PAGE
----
Paperback(60th Anniversary Edition)

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Originally banned in Paris and published by the Olympia Press under the pseudonym Maxwell Kenton, Candy is the scandalous 1958 novel cowritten by Terry Southern and Mason Hoffenberg, now reissued with an introduction by B. J. Novak. Candy was greeted in America by white-hot controversy, becoming a bestseller and helping to cement Southern's reputation as a legendary absurdist comic. The book centers on the sexual misadventures of a young girl named Candy Christian—lithe, taut, impossibly sweet, and as naïve as she is irresistible. Chronicling her liaisons with everyone from her father's gardener, a pretentious professor, a shrink, a guru, and even her own uncle, Candy follows this luscious all-American girl as she breaks away from her small-town life and sets out to experience the world. Through it all, Candy is exploited, ravaged, and used—and eager as ever to please. A satire of Voltaire's Candide, Candy is an exhilarating romp through the fantasies and perversions of the American male and a fearless portrait of corrupted innocence in a society obsessed with narcissism, power, and commerciality. A hilarious and sexy fable, Candy is a countercultural tour de force.

Product Details

ISBN-13: 9780802127471
Publisher: Grove/Atlantic, Inc.
Publication date: 01/16/2018
Edition description: 60th Anniversary Edition
Pages: 288
Sales rank: 643,566
Product dimensions: 5.40(w) x 8.10(h) x 0.70(d)

About the Author

Terry Southern (1924–1995) is the bestselling author of Candy, The Magic Christian, Flash and Filigree, Blue Movie, and Red-Dirt Marijuana and Other Tastes. An Academy Award–nominated screenwriter, his film credits include Dr. Strangelove, Easy Rider, and Barbarella, as well as an adaptation of The Magic Christian.

Mason Hoffenberg (1922–1986) was an American poet and a writer for the Olympia Press in Paris whose works include A Sin for Breakfast and Until She Screams.

Read an Excerpt

In the fifth row center, Candy Christian slowly closed her notebook and dropped her pen into her purse. She was sitting on the edge of her chair, holding her breath; then she gave a soft sigh and sat back limply. She felt utterly exhausted, yet exhilarated too. A great man, she thought, a truly great man. I'm in the presence of a truly great man.

She gathered up her things and filed out slowly with the others. At the door she had a glimpse of Professor Mephesto walking down the hall toward his office, clasping his notes up to his chest, talking amiably to one of the students, his arm around the boy's shoulder—a very young boy with wild hair and a sullen face. She wondered what they were saying. She wondered what she would say. How she would love to be a part of the conversation! Yet, what could she say? She decided to go straight to the library and read for the rest of the afternoon, then she remembered that she had promised her father she would come directly home after class and go with him to Aunt Ida's. "Darn Daddy anyway!" she said to herself.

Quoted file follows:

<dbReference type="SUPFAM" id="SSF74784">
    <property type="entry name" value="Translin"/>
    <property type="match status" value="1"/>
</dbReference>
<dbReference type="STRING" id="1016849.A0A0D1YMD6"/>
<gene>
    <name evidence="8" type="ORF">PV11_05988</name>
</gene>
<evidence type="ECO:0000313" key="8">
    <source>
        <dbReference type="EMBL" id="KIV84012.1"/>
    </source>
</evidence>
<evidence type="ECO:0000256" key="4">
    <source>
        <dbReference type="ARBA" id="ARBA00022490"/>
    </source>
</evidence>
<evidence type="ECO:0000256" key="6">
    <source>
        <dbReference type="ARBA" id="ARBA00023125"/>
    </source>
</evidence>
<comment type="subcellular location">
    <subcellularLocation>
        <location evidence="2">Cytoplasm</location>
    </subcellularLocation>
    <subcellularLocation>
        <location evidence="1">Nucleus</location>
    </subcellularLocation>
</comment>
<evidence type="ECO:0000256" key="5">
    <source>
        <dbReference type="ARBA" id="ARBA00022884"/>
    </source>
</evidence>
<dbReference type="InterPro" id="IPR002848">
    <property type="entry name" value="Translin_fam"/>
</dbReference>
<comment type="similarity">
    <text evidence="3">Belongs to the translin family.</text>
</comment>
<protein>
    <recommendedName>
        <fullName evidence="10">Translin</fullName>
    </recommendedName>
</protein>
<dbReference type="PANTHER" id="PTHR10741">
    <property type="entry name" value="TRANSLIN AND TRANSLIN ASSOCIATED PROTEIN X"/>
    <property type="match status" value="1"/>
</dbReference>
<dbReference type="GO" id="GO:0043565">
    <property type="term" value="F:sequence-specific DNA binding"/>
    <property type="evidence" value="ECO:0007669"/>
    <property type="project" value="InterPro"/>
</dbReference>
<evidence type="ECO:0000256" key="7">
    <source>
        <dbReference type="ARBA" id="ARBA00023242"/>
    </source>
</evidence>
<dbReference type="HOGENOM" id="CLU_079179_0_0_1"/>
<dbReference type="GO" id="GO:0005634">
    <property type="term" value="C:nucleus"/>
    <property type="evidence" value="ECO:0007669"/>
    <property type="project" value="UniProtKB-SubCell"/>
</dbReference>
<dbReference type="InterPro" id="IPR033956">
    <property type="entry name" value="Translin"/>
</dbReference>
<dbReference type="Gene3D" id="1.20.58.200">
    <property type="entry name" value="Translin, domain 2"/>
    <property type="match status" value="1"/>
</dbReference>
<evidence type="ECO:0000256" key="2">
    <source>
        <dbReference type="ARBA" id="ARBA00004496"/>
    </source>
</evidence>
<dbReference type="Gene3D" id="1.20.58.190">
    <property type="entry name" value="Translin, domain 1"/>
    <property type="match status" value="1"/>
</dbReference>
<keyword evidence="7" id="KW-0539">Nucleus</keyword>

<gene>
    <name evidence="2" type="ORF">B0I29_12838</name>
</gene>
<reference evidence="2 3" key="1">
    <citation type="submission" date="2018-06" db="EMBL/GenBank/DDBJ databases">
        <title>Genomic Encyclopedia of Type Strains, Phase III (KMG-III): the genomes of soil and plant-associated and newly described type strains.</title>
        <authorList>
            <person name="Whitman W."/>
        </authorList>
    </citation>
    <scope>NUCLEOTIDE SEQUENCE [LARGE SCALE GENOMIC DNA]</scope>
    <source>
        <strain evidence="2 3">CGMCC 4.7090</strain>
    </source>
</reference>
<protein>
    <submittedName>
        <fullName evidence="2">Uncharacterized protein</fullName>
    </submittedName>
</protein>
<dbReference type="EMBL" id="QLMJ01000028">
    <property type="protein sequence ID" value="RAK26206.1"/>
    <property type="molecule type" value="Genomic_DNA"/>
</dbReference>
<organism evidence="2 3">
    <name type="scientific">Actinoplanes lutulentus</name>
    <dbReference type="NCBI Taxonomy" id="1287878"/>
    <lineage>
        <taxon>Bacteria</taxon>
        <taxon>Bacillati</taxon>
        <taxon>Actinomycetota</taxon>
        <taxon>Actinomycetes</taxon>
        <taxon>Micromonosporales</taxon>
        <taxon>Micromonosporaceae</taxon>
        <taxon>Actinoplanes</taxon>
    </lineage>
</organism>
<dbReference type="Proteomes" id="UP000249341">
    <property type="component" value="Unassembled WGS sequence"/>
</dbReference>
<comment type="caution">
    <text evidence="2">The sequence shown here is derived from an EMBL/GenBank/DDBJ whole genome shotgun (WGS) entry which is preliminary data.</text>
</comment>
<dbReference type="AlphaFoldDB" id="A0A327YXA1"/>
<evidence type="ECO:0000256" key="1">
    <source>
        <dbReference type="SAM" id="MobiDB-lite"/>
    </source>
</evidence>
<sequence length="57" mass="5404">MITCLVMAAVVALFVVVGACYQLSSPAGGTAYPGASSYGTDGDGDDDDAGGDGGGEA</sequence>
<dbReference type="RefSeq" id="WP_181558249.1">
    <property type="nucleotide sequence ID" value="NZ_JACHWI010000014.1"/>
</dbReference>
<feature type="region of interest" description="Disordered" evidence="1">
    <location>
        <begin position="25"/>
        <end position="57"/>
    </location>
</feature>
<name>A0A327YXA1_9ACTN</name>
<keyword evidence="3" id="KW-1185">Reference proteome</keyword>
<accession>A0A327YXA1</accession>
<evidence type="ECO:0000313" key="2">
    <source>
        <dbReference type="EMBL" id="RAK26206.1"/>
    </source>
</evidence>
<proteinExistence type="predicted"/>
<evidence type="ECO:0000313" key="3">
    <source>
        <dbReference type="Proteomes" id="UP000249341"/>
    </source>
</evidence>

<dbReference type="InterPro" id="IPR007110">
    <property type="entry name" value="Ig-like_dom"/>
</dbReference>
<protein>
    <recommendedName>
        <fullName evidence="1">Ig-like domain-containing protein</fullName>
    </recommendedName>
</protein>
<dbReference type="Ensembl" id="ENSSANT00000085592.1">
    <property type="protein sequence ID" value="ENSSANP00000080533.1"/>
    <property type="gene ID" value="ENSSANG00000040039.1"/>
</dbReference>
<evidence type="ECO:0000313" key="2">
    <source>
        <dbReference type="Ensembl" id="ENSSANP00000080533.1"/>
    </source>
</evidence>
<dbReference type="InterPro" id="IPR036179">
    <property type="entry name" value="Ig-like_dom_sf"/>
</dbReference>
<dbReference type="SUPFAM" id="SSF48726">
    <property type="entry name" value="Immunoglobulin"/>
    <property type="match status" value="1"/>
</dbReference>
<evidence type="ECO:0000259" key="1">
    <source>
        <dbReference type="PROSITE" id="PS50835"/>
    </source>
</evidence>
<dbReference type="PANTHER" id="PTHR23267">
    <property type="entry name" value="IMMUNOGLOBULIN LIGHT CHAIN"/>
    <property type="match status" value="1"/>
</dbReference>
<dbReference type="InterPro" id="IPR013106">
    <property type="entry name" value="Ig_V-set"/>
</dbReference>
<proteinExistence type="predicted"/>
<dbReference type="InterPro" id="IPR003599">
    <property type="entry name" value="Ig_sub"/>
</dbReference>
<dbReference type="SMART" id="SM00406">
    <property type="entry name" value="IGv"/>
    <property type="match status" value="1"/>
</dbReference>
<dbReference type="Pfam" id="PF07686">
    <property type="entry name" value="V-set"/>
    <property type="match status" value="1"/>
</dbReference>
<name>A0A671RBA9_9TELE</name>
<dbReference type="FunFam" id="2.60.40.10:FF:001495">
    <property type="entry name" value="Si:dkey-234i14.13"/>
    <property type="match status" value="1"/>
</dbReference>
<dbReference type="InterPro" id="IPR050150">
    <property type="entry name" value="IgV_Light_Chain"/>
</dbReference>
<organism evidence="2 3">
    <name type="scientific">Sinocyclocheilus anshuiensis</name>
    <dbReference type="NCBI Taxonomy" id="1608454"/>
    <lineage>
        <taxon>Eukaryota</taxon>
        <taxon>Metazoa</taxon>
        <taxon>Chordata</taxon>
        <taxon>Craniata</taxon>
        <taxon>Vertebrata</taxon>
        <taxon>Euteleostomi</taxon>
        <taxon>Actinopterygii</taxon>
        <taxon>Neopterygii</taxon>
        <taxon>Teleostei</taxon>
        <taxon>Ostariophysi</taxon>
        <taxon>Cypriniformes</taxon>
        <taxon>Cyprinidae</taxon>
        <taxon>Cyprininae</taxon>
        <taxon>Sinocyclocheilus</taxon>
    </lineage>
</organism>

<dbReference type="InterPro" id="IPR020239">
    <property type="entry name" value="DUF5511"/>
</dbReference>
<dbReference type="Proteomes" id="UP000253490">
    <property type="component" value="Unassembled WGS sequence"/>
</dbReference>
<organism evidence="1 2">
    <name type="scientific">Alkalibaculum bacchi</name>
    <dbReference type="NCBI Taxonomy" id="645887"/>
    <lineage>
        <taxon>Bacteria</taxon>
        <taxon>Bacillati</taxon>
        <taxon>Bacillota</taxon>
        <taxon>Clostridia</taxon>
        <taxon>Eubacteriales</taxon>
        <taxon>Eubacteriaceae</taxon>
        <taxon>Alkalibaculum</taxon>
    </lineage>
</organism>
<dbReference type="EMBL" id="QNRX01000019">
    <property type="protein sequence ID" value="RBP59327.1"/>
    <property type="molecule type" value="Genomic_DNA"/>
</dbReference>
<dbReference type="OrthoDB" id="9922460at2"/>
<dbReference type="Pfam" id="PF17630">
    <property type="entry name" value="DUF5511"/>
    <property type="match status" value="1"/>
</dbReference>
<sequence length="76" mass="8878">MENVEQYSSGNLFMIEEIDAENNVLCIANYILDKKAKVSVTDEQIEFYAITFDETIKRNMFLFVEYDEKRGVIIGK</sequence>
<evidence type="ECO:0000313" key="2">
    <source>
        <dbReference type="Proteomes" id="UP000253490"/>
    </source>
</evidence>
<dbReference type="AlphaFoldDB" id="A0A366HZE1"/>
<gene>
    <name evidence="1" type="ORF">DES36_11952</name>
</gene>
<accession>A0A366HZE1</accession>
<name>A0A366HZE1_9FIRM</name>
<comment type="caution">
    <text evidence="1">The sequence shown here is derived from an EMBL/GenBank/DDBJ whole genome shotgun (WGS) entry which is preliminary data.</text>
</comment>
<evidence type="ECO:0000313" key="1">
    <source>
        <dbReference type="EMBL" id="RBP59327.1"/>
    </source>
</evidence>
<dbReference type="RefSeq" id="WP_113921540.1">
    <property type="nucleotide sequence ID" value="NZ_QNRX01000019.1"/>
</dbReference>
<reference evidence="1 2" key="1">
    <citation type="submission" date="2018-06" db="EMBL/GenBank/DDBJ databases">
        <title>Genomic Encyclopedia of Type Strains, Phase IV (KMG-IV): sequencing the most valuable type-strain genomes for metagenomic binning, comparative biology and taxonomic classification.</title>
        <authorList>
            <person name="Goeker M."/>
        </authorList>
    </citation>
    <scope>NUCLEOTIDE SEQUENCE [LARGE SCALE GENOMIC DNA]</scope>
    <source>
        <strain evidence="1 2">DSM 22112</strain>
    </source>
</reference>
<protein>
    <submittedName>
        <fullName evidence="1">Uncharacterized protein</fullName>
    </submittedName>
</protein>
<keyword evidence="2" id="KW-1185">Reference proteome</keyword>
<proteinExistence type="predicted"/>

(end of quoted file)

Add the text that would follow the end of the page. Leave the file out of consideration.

Candy was born on Valentine's Day. Perhaps this was why she was so beautiful—or so her father often remarked, at least in the presence of others; when they were alone, however, he was inclined to be a bit strict with her—not strict so much as insensitive to her needs, or possessively solicitous. But he was, after all, only a simpleminded businessman. At any rate though, there was something like a Valentine about Candy—one of the expensive ones, all frills and lace, and fragrance of lavender. But she was sometimes petulant, and perhaps it was this, her petulance, more than her virginity, which was her flaw and her undoing.

What People are Saying About This

William Styron

"Wickedly funny to read and morally bracing as only good satire can be."

Norman Mailer

"Terry Southern writes a mean, colly deliberate, and murderous prose."

Gore Vidal

"Terry Southern is the most profoundly witty writer of our generation."

Customer Reviews

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Candy 3.7 out of 5 based on 0 ratings. 7 reviews.
Guest More than 1 year ago
I received 'Candy' as a gift from a good friend of mine....I read it all in one train trip back from NYC to CT.....could not put it down....a classic and must-read for 'banned book enthusiasts'!
BeckyJG on LibraryThing More than 1 year ago
Good Grief! Candy Christian is young, sweet, and beautiful. Candy is naive and she's selfless. All Candy wants is to give of herself. Which is good, because everybody--well, every man, at least--seems to need Candy. All except her daddy, that is.Candy, the novel, is the story of Candy, the girl's, path to enlightenment.Candy's journey begins at the feet of Professor Mephesto, the first of a series of deep and learned men at whose feet she will sit and whose wisdom she will absorb. Professor Mephesto not only teaches Candy that to give of oneself, fully, is the greatest privilege there is; he also gives her the opportunity to give of herself to him. Candy then extends her gift to the Mexican gardener. And to her uncle Jack--Good Grief, he's Daddy's identical twin! And when her journey of enlightenment takes her from Racine to New York's Boho streets, she finds a drooling, muttering hunchback also in need of her gift.Ultimately, Candy's journey takes her to Tibet, and there we discover that the whole book was the long and meandering set up for a disgusting, inevitable, and truly hilarious punchline. Oh, Good Grief...
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Guest More than 1 year ago
I read Candy in the 60's. I enjoyed it so much then, that I wrote about two chapters to a sequel, but never finished. I just re-read the precious, sweet book again and was completely thrilled. It is one of the finest books in the history of the world. YOU should read it. It just may make tiny mushrooms grow on your chest. That would be very good.